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to make payments to the Jurisch/Baker escrow account for several months. However, after November 1982, Branding Iron, Inc. ceased to make the payments. Baker instituted this action to enforce Wilburn & Steele's obligation to pay their obligation to Jurisch into the Bank escrow account. The trial court concluded that Baker did not possess enforceable rights regarding the payments Wilburn & Steele were to make to Jurisch. Baker appeals, claiming the court erred in concluding that Wilburn & Steele were not contractually obligated to make the payments into the escrow account. We reverse.

1. All documents executed for related purposes in the same

transaction must be construed together.

The effects and terms of a contract are questions of law to be resolved by the court. North River Ins. Co. v. Golden Rule Constr., Inc., 296 N.W.2d 910, 912 (S.D.1980); Delzer Constr. Co. v. South Dakota State Bd. of Transp., 275 N.W.2d 352, 355 (S.D.1979). On appeal, this court can read a contract itself without a presumption in favor of the trial court's determination. North River, supra, 296 N.W.2d at 912-13. The court is to enforce and give effect to the unambiguous language and terms of the contract. GMS, Inc. v. Deadwood Social Club, Inc., 333 N.W.2d 442 (S.D.1983). Whether the language of a contract is ambiguous is a question of law for the court. Enchanted World Doll Museum v. Buskohl, 398 N.W.2d 149 (S.D.1986). A contract is ambiguous when application of rules of interpretation leave a genuine uncertainty as to which of two or more meanings is correct. North River, supra, 296 N.W.2d at 913; see also Enchanted World Doll Museum, supra, 398 N.W.2d at 151.

All writings that are executed together as part of a single transaction are to be interpreted together. See Restatement (Second) Contracts Sec. 202 (1981). We have recognized this rule, noting that: "[W]hen two or more instruments are executed at the same time by the same parties, for the same purpose and as part of the same transaction, the court must consider and construe the instruments as one contract." GMS, supra, 333 N.W.2d at 444 (emphasis added). Moreover, it is not critical whether the documents were executed at exactly the same time or whether the parties to each agreement were identical. As the court in Hampton Roads Shipping Ass'n v. International Longshoremen's Ass'n, 597 F.Supp. 709 (E.D.Va.1984), remanded on other grounds, 746 F.2d 1015 (4th Cir.1984), cert. denied, 471 U.S. 1017, 105 S.Ct. 2022, 85 L.Ed.2d 304 (1985), cert. denied, 471 U.S. 1102, 105 S.Ct. 2327, 85 L.Ed.2d 845 (1985), stated:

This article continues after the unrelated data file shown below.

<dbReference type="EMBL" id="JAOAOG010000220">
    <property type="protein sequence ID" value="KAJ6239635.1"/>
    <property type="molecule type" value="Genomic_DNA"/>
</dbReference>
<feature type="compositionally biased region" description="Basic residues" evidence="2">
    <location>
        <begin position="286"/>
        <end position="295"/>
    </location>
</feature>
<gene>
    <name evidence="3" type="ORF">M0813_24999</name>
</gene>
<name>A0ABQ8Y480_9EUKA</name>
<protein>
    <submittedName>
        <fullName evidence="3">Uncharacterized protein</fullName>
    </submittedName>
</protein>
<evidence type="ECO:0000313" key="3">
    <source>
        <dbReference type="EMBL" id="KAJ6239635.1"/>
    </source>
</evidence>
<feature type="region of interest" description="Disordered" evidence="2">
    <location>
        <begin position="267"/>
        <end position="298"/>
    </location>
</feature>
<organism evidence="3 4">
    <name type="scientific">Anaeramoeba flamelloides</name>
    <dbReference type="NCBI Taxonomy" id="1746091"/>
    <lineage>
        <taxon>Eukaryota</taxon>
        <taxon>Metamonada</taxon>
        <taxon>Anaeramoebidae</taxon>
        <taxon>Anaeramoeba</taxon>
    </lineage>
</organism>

Where several writings are connected by internal references to each other, even if they were executed on different dates and were not among all of the same parties, they will constitute a single contract as long as they involve the same subject matter and prove to be parts of an entire transaction.

Id. at 716; see also Newman-Green, Inc. v. Alfonzo-Larrain R., 612 F.Supp. 1434 (N.D.Ill.1985) (Agreements executed at the same time and in the course of the same transaction must be read and construed together, regardless whether the parties were identical).

The multiple documents executed in order to change the ownership of this business cannot be separated, but must be construed together as a single contract involving the same transaction. Several factors compel the conclusion that the writings were part of a single contract or transaction. For example, the parties required the documents to be executed together at the same time and not in isolation. Wilburn & Steele's attorney testified that his clients would not have entered into the agreement if the partnership dissolution agreement was not completed. The Jurisch/Wilburn & Steele contract refers to the Jurisch/Baker contract, and Baker is included as a secondary party. 2 Moreover, Baker

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released any security interest in the business and agreed to indemnify Wilburn & Steele against prior partnership acts as part of that agreement. The only consideration for Baker's promise is to include the other documents executed at that time within the transaction. Otherwise, Baker would receive nothing in exchange for his promise to release his security interest and the agreement would not make sense.

Wilburn & Steele argue that the following language of the Jurisch/Baker contract is determinative:

1. [Seller's] sole remedy in the event of default shall be an action for breach of contract against Marlow E. Jurisch and Seller hereby waives any right he may have to prosecute an action against Rita J. Jurisch or any assignee or transferee of this agreement or any interest herein....

2. Seller does by these [promises] waive any and all liens, encumbrances, security interest, and entitlements whatsoever with regard to the subject matter of this agreement and the resulting stock of any corporate entity to which this property may be transferred and the interest of stockholders therein.